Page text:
Therefore, there’s no reason to count out a potentially strong candidate like Inslee. He has extensive gubernatorial experience in one of the wealthiest and most socially progressive states in the country, and a clear, focused message centered around the most pressing issue of our time. (That’s not my hot take – in an April CNN poll, climate change was ranked as the single most important issue to Democratic primary voters.)
Furthermore, even if Inslee doesn’t stand a significant chance at the White House, his über-specific, visionary proposals matter. Since the Green New Deal was first introduced by Rep. Alexandria Ocasio-Cortez (D) and Sen. Ed Markey (D) in February, it’s been hailed by many as a big, bold transformation of the economy. At the same time, it’s important to note that the GND is a non-binding resolution, a framework, not a detailed plan for addressing climate change.
Gov. Inslee is now systematically creating a much-needed policy package that adheres to the goals of the GND, while outlining very specific and tangible actions that should be taken to achieve them. If the 2020 campaign takes a turn and Inslee is elected president, we have every reason to think he’ll do everything in his power to push forward these exhaustive proposals. And if he’s not? Well, he’ll leave behind a pretty darn-good outline of a GND-style policy package for whoever is elected to follow.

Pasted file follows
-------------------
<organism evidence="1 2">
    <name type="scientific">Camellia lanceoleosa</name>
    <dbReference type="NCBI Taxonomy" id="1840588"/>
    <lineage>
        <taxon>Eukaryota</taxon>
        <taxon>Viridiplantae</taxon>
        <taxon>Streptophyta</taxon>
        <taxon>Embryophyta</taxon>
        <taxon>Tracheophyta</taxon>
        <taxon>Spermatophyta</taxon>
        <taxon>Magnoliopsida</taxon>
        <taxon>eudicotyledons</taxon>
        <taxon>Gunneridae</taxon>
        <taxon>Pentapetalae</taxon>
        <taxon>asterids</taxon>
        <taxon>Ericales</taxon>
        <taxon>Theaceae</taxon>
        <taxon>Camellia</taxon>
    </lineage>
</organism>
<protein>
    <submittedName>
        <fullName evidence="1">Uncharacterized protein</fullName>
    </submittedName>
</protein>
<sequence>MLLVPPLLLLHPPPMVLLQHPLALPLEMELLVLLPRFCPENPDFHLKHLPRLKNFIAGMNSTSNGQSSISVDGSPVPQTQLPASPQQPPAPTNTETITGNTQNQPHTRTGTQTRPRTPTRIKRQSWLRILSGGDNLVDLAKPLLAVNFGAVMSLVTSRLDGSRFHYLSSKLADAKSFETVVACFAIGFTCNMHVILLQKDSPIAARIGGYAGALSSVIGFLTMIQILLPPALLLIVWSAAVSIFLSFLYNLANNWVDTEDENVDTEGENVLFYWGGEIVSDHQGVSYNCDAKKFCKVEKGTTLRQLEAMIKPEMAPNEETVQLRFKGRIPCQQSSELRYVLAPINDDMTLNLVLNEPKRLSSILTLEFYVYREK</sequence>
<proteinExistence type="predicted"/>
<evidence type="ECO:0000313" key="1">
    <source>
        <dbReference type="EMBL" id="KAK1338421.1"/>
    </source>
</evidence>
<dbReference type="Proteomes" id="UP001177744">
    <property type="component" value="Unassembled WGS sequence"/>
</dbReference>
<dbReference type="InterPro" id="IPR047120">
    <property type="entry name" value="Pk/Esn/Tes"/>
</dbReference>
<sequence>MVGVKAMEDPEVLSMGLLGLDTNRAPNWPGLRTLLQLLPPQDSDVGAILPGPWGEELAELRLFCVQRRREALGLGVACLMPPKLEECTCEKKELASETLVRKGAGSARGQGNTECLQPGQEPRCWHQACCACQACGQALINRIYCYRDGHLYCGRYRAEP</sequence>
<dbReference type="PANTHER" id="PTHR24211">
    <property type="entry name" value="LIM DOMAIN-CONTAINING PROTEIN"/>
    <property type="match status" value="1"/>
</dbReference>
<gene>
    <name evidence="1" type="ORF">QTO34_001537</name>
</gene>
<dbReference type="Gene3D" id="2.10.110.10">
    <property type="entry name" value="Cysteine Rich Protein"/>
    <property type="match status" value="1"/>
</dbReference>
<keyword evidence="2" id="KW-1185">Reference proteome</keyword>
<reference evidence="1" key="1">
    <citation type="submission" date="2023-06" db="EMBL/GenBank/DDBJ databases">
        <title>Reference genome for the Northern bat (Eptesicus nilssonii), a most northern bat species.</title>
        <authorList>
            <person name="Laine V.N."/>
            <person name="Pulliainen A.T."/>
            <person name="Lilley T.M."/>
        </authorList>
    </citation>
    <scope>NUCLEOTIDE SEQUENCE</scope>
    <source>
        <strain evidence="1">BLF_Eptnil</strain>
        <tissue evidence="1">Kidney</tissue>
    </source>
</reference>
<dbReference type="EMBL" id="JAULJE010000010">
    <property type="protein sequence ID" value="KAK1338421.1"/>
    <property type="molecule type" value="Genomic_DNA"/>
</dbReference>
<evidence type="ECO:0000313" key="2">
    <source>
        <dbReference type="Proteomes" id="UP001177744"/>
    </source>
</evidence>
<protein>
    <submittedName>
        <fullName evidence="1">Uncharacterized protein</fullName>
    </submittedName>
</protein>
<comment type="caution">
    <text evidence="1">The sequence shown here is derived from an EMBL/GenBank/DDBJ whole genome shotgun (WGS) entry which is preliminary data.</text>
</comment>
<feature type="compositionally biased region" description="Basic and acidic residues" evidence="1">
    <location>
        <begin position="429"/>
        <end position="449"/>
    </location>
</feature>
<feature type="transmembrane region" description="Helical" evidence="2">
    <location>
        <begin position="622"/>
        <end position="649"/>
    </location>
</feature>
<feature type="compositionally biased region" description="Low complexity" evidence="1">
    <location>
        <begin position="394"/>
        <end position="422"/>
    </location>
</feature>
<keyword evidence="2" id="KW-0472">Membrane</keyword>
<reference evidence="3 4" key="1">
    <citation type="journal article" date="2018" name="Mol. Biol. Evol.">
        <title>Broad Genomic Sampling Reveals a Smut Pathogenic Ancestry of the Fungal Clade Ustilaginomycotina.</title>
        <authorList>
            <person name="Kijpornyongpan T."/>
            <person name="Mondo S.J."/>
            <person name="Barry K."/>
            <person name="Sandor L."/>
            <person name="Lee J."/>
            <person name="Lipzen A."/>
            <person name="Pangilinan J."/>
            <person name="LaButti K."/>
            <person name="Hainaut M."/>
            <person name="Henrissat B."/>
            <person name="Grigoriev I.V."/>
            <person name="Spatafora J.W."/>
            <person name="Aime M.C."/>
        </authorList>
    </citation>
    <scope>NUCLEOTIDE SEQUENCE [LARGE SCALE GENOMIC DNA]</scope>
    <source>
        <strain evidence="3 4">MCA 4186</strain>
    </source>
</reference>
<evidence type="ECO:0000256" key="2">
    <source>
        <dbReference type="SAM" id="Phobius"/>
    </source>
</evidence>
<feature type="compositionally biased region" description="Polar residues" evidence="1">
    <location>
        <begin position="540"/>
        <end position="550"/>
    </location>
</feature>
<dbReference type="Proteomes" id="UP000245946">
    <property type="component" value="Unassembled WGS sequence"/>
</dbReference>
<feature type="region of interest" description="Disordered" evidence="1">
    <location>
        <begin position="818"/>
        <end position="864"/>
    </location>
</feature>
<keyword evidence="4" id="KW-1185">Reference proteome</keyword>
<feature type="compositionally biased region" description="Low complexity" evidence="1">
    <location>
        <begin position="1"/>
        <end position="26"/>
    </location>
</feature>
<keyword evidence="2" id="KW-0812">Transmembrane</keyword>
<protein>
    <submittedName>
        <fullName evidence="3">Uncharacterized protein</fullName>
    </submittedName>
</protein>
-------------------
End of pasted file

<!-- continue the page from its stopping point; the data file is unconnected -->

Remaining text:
Furthermore, carbon pricing, which has long been touted as a bipartisan solution with widespread support among economists, is a critical component of that package. With state and federal carbon pricing efforts gaining momentum, it’s notable that a climate champion like Inslee has opted to keep carbon pricing at the forefront of the climate conversation.
Some will call this plan radical, but it’s really not. It matches the urgency of the climate crisis, and speaks to the bold action needed to address it and prevent its worst effects. The way we have been so insufficiently addressing climate change over the last few years is radical, and frankly, shocking. At the very least, the Freedom from Fossil Fuels plan will inspire other candidates to step up their game and present climate legislation that is as ambitious and sweeping as Inslee’s. And at the most? It will be the beginning of the end for fossil fuels in this country.
Stay tuned for a special Climate XChange report on different presidential candidates climate policy proposals, and for continued coverage on federal and state carbon pricing efforts.